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FG may revoke $8bn rail contract

Posted by By Everest Amaefule and Rasheed Bisiriyu on 2008/11/22 | Views: 2644 |

FG may revoke $8bn rail contract

The Federal Government may revoke the $8bn railway contract awarded to a Chinese firm by the administration of former President Olusegun Obasanjo.

The Federal Government may revoke the $8bn railway contract awarded to a Chinese firm by the administration of former President Olusegun Obasanjo.

The Chief Economic Adviser to President Umaru Yar'Adua, Mr. Tanimu Yakubu, who gave the hint during the Abuja Business and Investment Roundtable on Thursday, described the contract as illegal.

Yakubu claimed that since Obasanjo did not present the project and its budget to the National Assembly, the current administration would not condone it because of its stand on rule of law.
'For an administration that prides itself in the rule of law, I don't see how an illegality will be strictly adhered to in the name of continuity,' he said.

The $8bn contract was awarded to Chinese Civil Engineering and Construction Company in 2006 as a turnkey package entailing the design, construction and maintenance of about 1,315 kilometres of s tandard gauge double track railway line from Lagos to Kano.

In 2007, the contractor received $250m as advance payment for the project.
It was the first phase of the nation's 25-year railway modernisation project initiated by the then Obasanjo administration to raise the travelling speed of passenger trains to 120-150km/h.

The railway line, which passes through eight state capitals and the Federal Capital Territory, was to be completed within 48 months.

Nigeria has a network of 3,505 kilometres (2,178 miles) of narrow-gauge single-track lines, covering nine states.

Most of Nigeria's 200 locomotives are, however, down.
The government had said $2bn would be obtained as a soft loan from the Chinese government to finance the project.

Last year, the Minister of Transportation, Mrs. Diezani Alison-Madueke, said the Federal Government had raised an inter-ministerial committee to review the contract and determine how to fund the project.

The Minister of Finance, Dr. Shamsudeen Usman, also said that government might review the terms of the Chinese loan for railway projects.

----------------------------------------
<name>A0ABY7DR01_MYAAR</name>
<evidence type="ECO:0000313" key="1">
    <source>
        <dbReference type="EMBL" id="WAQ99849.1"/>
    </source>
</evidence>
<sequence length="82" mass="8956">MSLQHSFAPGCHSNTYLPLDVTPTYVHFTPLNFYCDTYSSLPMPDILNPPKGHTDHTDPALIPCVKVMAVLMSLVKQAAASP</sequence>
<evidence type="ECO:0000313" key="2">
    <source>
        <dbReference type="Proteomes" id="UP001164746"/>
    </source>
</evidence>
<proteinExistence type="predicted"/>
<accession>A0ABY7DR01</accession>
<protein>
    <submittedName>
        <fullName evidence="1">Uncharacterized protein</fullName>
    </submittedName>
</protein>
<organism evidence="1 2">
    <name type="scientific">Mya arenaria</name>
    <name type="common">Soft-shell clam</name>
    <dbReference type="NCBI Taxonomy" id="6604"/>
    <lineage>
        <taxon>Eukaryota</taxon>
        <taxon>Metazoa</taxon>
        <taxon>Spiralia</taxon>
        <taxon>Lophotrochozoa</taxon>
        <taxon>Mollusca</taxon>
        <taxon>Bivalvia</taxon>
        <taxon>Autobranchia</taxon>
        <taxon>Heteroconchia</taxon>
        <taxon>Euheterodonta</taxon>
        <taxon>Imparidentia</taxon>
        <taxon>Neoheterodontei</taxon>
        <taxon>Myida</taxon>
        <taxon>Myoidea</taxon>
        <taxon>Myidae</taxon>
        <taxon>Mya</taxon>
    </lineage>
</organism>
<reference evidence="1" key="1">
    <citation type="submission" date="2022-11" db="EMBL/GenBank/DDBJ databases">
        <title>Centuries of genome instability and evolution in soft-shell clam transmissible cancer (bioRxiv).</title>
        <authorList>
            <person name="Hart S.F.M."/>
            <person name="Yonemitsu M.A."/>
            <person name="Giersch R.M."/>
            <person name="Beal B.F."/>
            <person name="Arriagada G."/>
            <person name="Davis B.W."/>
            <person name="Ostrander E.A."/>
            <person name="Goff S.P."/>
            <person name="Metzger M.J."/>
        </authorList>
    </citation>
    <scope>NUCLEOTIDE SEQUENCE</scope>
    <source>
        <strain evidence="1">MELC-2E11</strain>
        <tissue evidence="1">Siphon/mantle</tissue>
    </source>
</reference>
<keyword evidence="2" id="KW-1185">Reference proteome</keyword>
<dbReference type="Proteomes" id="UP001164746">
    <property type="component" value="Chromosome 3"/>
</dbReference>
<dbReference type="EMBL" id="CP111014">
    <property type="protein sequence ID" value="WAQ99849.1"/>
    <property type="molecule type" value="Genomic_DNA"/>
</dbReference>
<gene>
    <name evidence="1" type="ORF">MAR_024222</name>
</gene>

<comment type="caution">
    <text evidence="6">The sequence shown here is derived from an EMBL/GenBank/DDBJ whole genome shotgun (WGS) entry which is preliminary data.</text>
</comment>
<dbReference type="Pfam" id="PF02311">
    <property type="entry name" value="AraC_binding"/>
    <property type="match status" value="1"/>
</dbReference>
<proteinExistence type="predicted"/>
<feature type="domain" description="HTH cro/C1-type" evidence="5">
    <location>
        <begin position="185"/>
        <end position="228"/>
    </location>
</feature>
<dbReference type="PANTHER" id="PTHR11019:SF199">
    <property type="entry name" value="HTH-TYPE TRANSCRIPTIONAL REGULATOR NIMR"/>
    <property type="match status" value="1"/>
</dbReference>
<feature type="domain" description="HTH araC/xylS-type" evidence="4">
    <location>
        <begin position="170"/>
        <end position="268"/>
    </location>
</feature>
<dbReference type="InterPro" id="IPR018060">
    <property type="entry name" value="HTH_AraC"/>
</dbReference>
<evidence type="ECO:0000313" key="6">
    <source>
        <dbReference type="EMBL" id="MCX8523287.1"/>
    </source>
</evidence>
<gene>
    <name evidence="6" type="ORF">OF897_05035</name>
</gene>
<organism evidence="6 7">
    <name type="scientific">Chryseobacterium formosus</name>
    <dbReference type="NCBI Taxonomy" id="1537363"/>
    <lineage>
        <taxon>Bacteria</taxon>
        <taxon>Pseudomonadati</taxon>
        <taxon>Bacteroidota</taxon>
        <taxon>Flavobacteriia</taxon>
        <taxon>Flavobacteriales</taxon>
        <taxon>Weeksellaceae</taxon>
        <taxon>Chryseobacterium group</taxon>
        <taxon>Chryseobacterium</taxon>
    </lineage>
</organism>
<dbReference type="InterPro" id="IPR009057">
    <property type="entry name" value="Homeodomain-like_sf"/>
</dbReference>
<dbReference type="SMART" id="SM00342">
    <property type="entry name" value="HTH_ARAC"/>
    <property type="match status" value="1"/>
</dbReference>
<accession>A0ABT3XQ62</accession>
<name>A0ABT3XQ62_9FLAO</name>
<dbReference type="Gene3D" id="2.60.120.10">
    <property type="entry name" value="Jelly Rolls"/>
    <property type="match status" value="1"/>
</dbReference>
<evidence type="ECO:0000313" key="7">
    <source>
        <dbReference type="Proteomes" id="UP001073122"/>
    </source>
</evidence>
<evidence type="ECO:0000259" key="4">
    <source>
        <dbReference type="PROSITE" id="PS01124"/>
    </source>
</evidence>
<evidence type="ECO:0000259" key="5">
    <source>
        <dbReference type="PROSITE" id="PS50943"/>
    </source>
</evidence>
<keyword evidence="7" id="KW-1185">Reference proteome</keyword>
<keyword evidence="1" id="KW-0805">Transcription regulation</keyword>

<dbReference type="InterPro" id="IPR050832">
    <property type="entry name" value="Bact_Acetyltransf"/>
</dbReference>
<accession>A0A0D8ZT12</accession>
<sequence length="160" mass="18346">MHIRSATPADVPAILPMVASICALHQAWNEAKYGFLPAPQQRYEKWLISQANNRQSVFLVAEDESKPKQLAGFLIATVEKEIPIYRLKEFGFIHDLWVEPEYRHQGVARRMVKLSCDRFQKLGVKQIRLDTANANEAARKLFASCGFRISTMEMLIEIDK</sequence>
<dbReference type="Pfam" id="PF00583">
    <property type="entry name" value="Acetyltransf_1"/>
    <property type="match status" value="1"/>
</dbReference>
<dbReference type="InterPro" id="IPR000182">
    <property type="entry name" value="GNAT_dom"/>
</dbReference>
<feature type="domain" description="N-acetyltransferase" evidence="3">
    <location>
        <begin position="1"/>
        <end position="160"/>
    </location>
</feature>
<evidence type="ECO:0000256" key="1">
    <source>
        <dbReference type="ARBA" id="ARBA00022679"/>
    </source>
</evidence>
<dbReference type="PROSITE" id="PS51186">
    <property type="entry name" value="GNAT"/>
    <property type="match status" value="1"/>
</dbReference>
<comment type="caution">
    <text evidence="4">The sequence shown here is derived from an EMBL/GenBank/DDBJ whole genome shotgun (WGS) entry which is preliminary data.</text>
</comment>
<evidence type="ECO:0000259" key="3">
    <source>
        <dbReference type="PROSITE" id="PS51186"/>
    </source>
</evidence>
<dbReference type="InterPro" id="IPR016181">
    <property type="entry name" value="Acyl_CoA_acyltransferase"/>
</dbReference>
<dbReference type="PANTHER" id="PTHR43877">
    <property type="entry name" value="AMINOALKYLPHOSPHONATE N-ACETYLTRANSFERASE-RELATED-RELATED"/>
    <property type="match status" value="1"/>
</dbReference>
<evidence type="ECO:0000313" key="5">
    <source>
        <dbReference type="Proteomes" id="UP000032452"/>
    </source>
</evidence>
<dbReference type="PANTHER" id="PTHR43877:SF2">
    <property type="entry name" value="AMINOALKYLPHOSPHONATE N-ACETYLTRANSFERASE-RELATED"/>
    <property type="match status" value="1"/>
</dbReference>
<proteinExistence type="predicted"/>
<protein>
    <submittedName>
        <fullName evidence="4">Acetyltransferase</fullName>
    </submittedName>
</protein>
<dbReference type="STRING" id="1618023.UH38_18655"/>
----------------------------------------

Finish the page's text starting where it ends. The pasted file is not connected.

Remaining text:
The minister, who spoke in Washington DC, United States, explained that some of the terms of the loan were of concern to the Yar'Adua administration.

However, Yakubu also disclosed on Thursday that 91 per cent o f the Federal Government's capital budget for 2009 would be spent on infrastructure development because Yar'Adua's belief in reducing the cost of doing business in Nigeria.

Yakubu, who also hinted that $1.5bn would be spent in 2009 on domestic gas production, said that the Escravos Pipeline would be extended to Umuahia, Ajaokuta, Kano and Nigeria's border with Niger Republic.

According to him, the planned investment in the gas pipeline is predicated on the belief that availability of gas would transform the nation's economy.

He said, 'The 2009 budget has paraded sufficient allocation for dredging of the lower Niger . There will be rehabilitation of Eastern and Western rail line in Warri to Ajaokuta which will be in 12 months. This is intended to reduce burden on road transportation.

'Regardless of what happens to our export of oil and gas, we are committed to completing these projects. Nigeria ought to be a hub of petroleum products.'

Yakubu added that gas processing plants would be funded by the private sector.
Claiming that Nigerians had a quick-fix mentality, he said that Yar'Adua had taken steps to appoint technocrats as ministers that would drive his seven-point agenda.

He explained that the seven-point agenda was evolved to address the inadequacy of the country's infrastructure.

The presidential aide said, 'This administration did not just stumble on the seven point agenda. It is a well thought-out set of solutions to address micro and macro economic challenges in the country.
'Our problem has for long been lack of competition, with cost of doing business in Nigeria higher than in other places. Businesses have had to provide their own infrastructure. The seven-point agenda is a response to the dilemma.'

On agriculture, the Chief Economic Adviser said less than 50 per cent of the arable land in the country was being utilised.
According to him, the Federal Government plans to increase the land available for agricultural production.

Based on this expectation, Yakubu insisted that growth rate of 13 per cent for 2009 was feasible.
The Supervising Minister of the Federal Capital Territory , Mr. Remi Babalola, who also spoke at the event, said a necessary and sufficient condition for public private partnerships was a well-built infrastructure base.

Babalola said, 'We are realigning our economy to compete in the global contest for foreign direct investment in tandem with our Vision 2020 - a vision in which Nigeria seeks to position itself among the top countries of the world by the year 2020.

'We are re forming the art of governance at the FCT, using concepts in modern management of reducing layers of bureaucracy, enhancing productivity and improving service delivery.'

He added that the Yar'Adua administration was forging partnerships with successful cities across the world in order to tap from their experience and upgrade services in the country.

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